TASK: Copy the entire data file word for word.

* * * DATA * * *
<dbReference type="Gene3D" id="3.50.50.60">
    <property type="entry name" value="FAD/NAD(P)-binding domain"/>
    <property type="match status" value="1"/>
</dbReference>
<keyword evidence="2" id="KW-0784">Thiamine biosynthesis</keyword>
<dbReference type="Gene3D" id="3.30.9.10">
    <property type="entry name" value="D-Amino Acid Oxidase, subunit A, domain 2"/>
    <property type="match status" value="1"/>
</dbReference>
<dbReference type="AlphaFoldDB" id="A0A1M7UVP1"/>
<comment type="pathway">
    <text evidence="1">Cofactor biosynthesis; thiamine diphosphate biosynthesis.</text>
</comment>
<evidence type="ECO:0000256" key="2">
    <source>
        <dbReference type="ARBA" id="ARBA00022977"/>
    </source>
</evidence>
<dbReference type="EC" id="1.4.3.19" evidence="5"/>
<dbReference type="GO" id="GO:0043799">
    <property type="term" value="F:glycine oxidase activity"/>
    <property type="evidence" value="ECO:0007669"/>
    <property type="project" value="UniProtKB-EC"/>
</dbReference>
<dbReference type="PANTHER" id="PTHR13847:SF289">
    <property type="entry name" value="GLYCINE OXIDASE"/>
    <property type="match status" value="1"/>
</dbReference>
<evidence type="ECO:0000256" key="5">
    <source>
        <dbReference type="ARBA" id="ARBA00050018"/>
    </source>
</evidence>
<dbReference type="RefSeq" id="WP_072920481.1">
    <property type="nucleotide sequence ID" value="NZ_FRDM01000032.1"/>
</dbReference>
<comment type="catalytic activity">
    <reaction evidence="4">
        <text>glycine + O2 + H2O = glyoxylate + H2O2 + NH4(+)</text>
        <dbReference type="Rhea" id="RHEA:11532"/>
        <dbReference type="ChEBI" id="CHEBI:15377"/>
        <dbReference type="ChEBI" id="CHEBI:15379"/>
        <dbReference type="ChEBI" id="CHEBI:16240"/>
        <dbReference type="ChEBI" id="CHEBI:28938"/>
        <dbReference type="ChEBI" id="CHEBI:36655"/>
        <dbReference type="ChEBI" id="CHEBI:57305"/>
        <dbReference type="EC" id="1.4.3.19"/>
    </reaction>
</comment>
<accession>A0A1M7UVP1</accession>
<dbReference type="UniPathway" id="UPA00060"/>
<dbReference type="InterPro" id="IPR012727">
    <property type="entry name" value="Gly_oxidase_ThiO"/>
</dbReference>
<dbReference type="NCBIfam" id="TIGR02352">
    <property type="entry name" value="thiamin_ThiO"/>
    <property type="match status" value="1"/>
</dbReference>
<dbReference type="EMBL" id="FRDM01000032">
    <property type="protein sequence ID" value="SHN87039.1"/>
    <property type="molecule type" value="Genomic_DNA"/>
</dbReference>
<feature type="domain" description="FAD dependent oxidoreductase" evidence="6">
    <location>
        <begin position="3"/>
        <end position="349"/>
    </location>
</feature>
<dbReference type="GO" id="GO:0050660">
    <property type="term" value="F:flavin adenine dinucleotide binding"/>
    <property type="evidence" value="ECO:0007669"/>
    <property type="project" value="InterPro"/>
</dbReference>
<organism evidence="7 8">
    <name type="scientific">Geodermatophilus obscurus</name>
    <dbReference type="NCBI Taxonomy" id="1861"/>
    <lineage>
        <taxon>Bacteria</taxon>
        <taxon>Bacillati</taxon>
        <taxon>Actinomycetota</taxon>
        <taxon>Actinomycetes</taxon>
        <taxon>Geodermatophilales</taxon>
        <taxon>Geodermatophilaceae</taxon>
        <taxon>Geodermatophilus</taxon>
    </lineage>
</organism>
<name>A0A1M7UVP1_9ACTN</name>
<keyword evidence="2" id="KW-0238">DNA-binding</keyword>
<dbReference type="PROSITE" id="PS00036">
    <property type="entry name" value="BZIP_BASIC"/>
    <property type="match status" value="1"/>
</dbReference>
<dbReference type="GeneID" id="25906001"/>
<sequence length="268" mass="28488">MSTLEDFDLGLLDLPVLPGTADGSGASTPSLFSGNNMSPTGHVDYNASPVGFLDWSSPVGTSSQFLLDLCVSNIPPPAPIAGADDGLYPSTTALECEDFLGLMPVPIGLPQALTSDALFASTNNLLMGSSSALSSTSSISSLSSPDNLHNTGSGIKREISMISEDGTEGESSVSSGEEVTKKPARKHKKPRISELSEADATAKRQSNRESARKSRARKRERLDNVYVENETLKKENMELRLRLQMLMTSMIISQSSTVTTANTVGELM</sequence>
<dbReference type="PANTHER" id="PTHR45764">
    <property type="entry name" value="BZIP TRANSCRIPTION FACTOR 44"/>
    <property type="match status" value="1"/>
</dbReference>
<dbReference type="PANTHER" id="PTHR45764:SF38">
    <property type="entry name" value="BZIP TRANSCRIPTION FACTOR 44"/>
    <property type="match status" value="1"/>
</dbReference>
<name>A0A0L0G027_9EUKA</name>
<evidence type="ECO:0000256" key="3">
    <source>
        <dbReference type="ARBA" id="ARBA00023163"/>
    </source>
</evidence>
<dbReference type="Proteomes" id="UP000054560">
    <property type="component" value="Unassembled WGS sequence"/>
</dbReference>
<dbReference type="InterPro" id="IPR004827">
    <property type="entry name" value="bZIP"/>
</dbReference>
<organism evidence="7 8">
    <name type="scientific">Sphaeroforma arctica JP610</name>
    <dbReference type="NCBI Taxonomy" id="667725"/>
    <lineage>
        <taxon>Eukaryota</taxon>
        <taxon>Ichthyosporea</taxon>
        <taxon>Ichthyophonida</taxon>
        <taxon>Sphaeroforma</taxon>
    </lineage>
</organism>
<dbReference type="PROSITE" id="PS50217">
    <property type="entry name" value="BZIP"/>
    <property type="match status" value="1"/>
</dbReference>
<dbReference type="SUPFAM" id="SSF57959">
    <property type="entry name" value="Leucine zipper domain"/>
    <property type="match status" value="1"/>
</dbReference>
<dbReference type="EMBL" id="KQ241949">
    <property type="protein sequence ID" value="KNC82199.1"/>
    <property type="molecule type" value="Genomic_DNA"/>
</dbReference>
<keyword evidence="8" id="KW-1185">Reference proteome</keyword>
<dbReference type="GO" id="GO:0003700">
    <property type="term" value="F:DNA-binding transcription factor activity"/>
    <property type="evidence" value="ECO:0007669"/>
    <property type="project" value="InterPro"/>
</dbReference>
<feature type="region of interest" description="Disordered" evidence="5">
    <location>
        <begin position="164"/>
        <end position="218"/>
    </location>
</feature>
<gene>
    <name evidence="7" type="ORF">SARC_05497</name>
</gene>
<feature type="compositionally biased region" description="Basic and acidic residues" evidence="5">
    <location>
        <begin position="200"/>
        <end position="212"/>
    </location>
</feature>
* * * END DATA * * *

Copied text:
<dbReference type="Gene3D" id="3.50.50.60">
    <property type="entry name" value="FAD/NAD(P)-binding domain"/>
    <property type="match status" value="1"/>
</dbReference>
<keyword evidence="2" id="KW-0784">Thiamine biosynthesis</keyword>
<dbReference type="Gene3D" id="3.30.9.10">
    <property type="entry name" value="D-Amino Acid Oxidase, subunit A, domain 2"/>
    <property type="match status" value="1"/>
</dbReference>
<dbReference type="AlphaFoldDB" id="A0A1M7UVP1"/>
<comment type="pathway">
    <text evidence="1">Cofactor biosynthesis; thiamine diphosphate biosynthesis.</text>
</comment>
<evidence type="ECO:0000256" key="2">
    <source>
        <dbReference type="ARBA" id="ARBA00022977"/>
    </source>
</evidence>
<dbReference type="EC" id="1.4.3.19" evidence="5"/>
<dbReference type="GO" id="GO:0043799">
    <property type="term" value="F:glycine oxidase activity"/>
    <property type="evidence" value="ECO:0007669"/>
    <property type="project" value="UniProtKB-EC"/>
</dbReference>
<dbReference type="PANTHER" id="PTHR13847:SF289">
    <property type="entry name" value="GLYCINE OXIDASE"/>
    <property type="match status" value="1"/>
</dbReference>
<evidence type="ECO:0000256" key="5">
    <source>
        <dbReference type="ARBA" id="ARBA00050018"/>
    </source>
</evidence>
<dbReference type="RefSeq" id="WP_072920481.1">
    <property type="nucleotide sequence ID" value="NZ_FRDM01000032.1"/>
</dbReference>
<comment type="catalytic activity">
    <reaction evidence="4">
        <text>glycine + O2 + H2O = glyoxylate + H2O2 + NH4(+)</text>
        <dbReference type="Rhea" id="RHEA:11532"/>
        <dbReference type="ChEBI" id="CHEBI:15377"/>
        <dbReference type="ChEBI" id="CHEBI:15379"/>
        <dbReference type="ChEBI" id="CHEBI:16240"/>
        <dbReference type="ChEBI" id="CHEBI:28938"/>
        <dbReference type="ChEBI" id="CHEBI:36655"/>
        <dbReference type="ChEBI" id="CHEBI:57305"/>
        <dbReference type="EC" id="1.4.3.19"/>
    </reaction>
</comment>
<accession>A0A1M7UVP1</accession>
<dbReference type="UniPathway" id="UPA00060"/>
<dbReference type="InterPro" id="IPR012727">
    <property type="entry name" value="Gly_oxidase_ThiO"/>
</dbReference>
<dbReference type="NCBIfam" id="TIGR02352">
    <property type="entry name" value="thiamin_ThiO"/>
    <property type="match status" value="1"/>
</dbReference>
<dbReference type="EMBL" id="FRDM01000032">
    <property type="protein sequence ID" value="SHN87039.1"/>
    <property type="molecule type" value="Genomic_DNA"/>
</dbReference>
<feature type="domain" description="FAD dependent oxidoreductase" evidence="6">
    <location>
        <begin position="3"/>
        <end position="349"/>
    </location>
</feature>
<dbReference type="GO" id="GO:0050660">
    <property type="term" value="F:flavin adenine dinucleotide binding"/>
    <property type="evidence" value="ECO:0007669"/>
    <property type="project" value="InterPro"/>
</dbReference>
<organism evidence="7 8">
    <name type="scientific">Geodermatophilus obscurus</name>
    <dbReference type="NCBI Taxonomy" id="1861"/>
    <lineage>
        <taxon>Bacteria</taxon>
        <taxon>Bacillati</taxon>
        <taxon>Actinomycetota</taxon>
        <taxon>Actinomycetes</taxon>
        <taxon>Geodermatophilales</taxon>
        <taxon>Geodermatophilaceae</taxon>
        <taxon>Geodermatophilus</taxon>
    </lineage>
</organism>
<name>A0A1M7UVP1_9ACTN</name>
<keyword evidence="2" id="KW-0238">DNA-binding</keyword>
<dbReference type="PROSITE" id="PS00036">
    <property type="entry name" value="BZIP_BASIC"/>
    <property type="match status" value="1"/>
</dbReference>
<dbReference type="GeneID" id="25906001"/>
<sequence length="268" mass="28488">MSTLEDFDLGLLDLPVLPGTADGSGASTPSLFSGNNMSPTGHVDYNASPVGFLDWSSPVGTSSQFLLDLCVSNIPPPAPIAGADDGLYPSTTALECEDFLGLMPVPIGLPQALTSDALFASTNNLLMGSSSALSSTSSISSLSSPDNLHNTGSGIKREISMISEDGTEGESSVSSGEEVTKKPARKHKKPRISELSEADATAKRQSNRESARKSRARKRERLDNVYVENETLKKENMELRLRLQMLMTSMIISQSSTVTTANTVGELM</sequence>
<dbReference type="PANTHER" id="PTHR45764">
    <property type="entry name" value="BZIP TRANSCRIPTION FACTOR 44"/>
    <property type="match status" value="1"/>
</dbReference>
<dbReference type="PANTHER" id="PTHR45764:SF38">
    <property type="entry name" value="BZIP TRANSCRIPTION FACTOR 44"/>
    <property type="match status" value="1"/>
</dbReference>
<name>A0A0L0G027_9EUKA</name>
<evidence type="ECO:0000256" key="3">
    <source>
        <dbReference type="ARBA" id="ARBA00023163"/>
    </source>
</evidence>
<dbReference type="Proteomes" id="UP000054560">
    <property type="component" value="Unassembled WGS sequence"/>
</dbReference>
<dbReference type="InterPro" id="IPR004827">
    <property type="entry name" value="bZIP"/>
</dbReference>
<organism evidence="7 8">
    <name type="scientific">Sphaeroforma arctica JP610</name>
    <dbReference type="NCBI Taxonomy" id="667725"/>
    <lineage>
        <taxon>Eukaryota</taxon>
        <taxon>Ichthyosporea</taxon>
        <taxon>Ichthyophonida</taxon>
        <taxon>Sphaeroforma</taxon>
    </lineage>
</organism>
<dbReference type="PROSITE" id="PS50217">
    <property type="entry name" value="BZIP"/>
    <property type="match status" value="1"/>
</dbReference>
<dbReference type="SUPFAM" id="SSF57959">
    <property type="entry name" value="Leucine zipper domain"/>
    <property type="match status" value="1"/>
</dbReference>
<dbReference type="EMBL" id="KQ241949">
    <property type="protein sequence ID" value="KNC82199.1"/>
    <property type="molecule type" value="Genomic_DNA"/>
</dbReference>
<keyword evidence="8" id="KW-1185">Reference proteome</keyword>
<dbReference type="GO" id="GO:0003700">
    <property type="term" value="F:DNA-binding transcription factor activity"/>
    <property type="evidence" value="ECO:0007669"/>
    <property type="project" value="InterPro"/>
</dbReference>
<feature type="region of interest" description="Disordered" evidence="5">
    <location>
        <begin position="164"/>
        <end position="218"/>
    </location>
</feature>
<gene>
    <name evidence="7" type="ORF">SARC_05497</name>
</gene>
<feature type="compositionally biased region" description="Basic and acidic residues" evidence="5">
    <location>
        <begin position="200"/>
        <end position="212"/>
    </location>
</feature>